There have been many interesting takes this week on Tuesday night’s debacle and how to prevent it from happening again in 2012. While there is much to be said for organizing RTC’s and focusing on GOTV,that only gets you so far.In short, as 11% of the electorate,we can organize and coordinate with a precision that would put the Michigan State Spartan marching band to shame and we will still lose in near landslides. I believe it was SSR that brought up the demographic hurdle Republicans face in statewide elections. He broke the Democrats’ base into three groups:
2) Public/Private Sector Unions
If we hope to start winning elections outside of Worcester County we need to cut into the Dems base in addition to appealing to independents. Of the three legs of the Democrats’ stool the only one we have a remote chance with is minority voters, particularly hispanics. Let’s face it, most voters’ make their decision based on who will best protect their interests. A Republican party that is committed to limiting the size and scope of government and promotes individual opportunity will never appeal to progressives or union voters. Why do I think that message has a small shot of winning over hispanic voters? Because Puerto Rico has a Republican governor that is advocating those positions.
From the WSJ:
Move over, New Jersey Gov. Chris Christie. You’ve got a tax-cutting, pro-growth competitor who may be even bolder than you. His name is Luis Fortuño and he is the governor of Puerto Rico, a place that, if you can believe it, is in worse fiscal shape than the Garden State.
When Mr. Fortuño took office in January 2009, Puerto Rico had a 46% budget shortfall equal to $3.3 billion. Things were so bad, he told me in a telephone interview from San Juan on Tuesday, that he had to fly to New York while still governor-elect to explain his fiscal plan to the investment community in order to avoid a sharp downgrade of Puerto Rican debt. “We were one step from junk status,” he says.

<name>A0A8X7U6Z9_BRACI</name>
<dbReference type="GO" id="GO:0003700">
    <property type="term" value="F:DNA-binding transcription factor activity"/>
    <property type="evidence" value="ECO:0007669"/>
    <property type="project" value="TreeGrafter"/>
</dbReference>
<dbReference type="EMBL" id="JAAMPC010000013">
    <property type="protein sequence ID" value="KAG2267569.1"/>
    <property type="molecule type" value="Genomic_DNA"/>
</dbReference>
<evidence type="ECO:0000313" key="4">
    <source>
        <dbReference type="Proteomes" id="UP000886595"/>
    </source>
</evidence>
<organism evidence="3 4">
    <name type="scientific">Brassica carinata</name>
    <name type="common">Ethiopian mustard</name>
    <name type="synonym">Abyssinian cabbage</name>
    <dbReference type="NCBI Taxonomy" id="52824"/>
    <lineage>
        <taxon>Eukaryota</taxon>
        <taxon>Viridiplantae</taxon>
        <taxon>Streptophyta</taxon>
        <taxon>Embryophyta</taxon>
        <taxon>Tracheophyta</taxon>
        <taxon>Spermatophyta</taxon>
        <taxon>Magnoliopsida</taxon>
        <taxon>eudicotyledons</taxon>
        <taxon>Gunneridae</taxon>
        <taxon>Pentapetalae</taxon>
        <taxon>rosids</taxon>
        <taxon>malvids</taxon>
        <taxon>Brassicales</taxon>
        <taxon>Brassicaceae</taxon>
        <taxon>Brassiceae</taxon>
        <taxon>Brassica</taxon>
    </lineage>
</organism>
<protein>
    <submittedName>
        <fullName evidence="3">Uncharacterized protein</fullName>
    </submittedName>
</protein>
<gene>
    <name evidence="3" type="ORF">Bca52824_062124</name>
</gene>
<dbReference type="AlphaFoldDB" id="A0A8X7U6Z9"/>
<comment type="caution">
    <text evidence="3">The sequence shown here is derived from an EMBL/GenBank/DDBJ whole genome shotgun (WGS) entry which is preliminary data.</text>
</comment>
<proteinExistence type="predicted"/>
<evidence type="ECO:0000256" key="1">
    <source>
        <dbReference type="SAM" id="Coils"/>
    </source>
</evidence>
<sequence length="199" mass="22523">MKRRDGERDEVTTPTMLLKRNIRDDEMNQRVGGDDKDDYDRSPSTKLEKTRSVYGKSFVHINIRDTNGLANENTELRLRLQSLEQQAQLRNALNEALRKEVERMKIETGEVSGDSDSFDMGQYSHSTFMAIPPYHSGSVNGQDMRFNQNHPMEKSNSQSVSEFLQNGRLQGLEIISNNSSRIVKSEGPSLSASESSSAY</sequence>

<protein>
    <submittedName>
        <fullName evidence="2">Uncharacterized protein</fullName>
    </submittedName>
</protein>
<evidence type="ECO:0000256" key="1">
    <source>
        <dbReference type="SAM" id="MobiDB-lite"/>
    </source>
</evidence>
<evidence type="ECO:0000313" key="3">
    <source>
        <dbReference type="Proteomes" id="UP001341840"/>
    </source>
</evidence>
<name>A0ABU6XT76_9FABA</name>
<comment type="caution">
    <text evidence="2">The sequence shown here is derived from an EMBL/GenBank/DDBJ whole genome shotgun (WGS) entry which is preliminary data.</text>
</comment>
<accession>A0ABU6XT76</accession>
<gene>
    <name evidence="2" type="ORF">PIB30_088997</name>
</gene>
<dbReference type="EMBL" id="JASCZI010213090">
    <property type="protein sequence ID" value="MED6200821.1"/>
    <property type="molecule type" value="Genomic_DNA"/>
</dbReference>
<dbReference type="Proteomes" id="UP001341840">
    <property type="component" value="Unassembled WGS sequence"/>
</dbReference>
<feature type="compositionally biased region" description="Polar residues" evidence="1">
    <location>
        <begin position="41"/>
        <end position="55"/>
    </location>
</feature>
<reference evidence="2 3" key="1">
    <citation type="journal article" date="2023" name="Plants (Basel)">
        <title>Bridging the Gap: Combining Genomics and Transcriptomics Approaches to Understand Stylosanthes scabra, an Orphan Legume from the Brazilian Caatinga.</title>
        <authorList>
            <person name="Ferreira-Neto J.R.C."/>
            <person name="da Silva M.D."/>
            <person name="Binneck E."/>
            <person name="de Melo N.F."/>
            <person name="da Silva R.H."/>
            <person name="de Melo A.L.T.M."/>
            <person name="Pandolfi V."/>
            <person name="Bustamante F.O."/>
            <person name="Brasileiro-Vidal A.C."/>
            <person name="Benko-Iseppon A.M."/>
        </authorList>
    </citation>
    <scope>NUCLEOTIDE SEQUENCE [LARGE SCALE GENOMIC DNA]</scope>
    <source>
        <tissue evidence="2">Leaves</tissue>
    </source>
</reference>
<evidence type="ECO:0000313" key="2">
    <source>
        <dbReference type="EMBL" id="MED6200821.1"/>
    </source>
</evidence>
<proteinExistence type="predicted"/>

The governor says he cut 20% of the budget but “it was not enough.” Puerto Rico needs “to provide an environment for our people to flourish and to let their ingenuity take them where they want to go.” He adds: “Puerto Rico has not been competitive. Investors have been going to Singapore and Ireland. Our system was failing us.” And it wasn’t for lack of capital. Commonwealth debt offerings, he says, always sell out quickly. “There is plenty of money here but it has not been worthwhile taking risk” in private-sector ventures.
I’m not saying Republicans should suddenly become pro-amnesty and attempt to out-pander the Democrats for Hispanic votes. Just the opposite. Senator-elect Marco Rubio (R-Fl) refused to play the pander game to the point that Charlie Crist accused him(a son of Cuban immigrants) of not “being hispanic enough”. Republicans need to go into their communities and start asking hispanics for their votes instead of just assuming that because they tend to be Catholic that they’ll magically start voting R because of social issues. And we need to get started on reaching out yesterday.
On NRO Jim Geraghty’s political sage discusses the Republican’s problem relating to hispanics leading to the wipeout in California:
Jim: You mentioned California. Is that state gone for Republicans for the foreseeable future?
Obi-Wan Kenobi: Michael Medved said yesterday that Fiorina won the white vote by 9 percent, which is 61 percent of the total vote. But she did abysmally among Hispanics, getting only 28 percent. If she merely got to 40 percent, she wins.
Hispanic voters for a lot of reasons are nascent Republicans. But there are perception problems that need to be broken through. Those problems are not solved by doing what the consultants recommend – talking only about the economy while dancing around other issues. Our candidates need to be talking about ideas and discussing the difference between conservative and liberal philosophies. The question is one of educating voters about what those philosophies mean to them.
As much as I admire Gov. Christie, the MassGOP should try inviting Gov. Fortuno to the Commonwealth to campaign for our candidates next time. It’s not like we have anything to lose.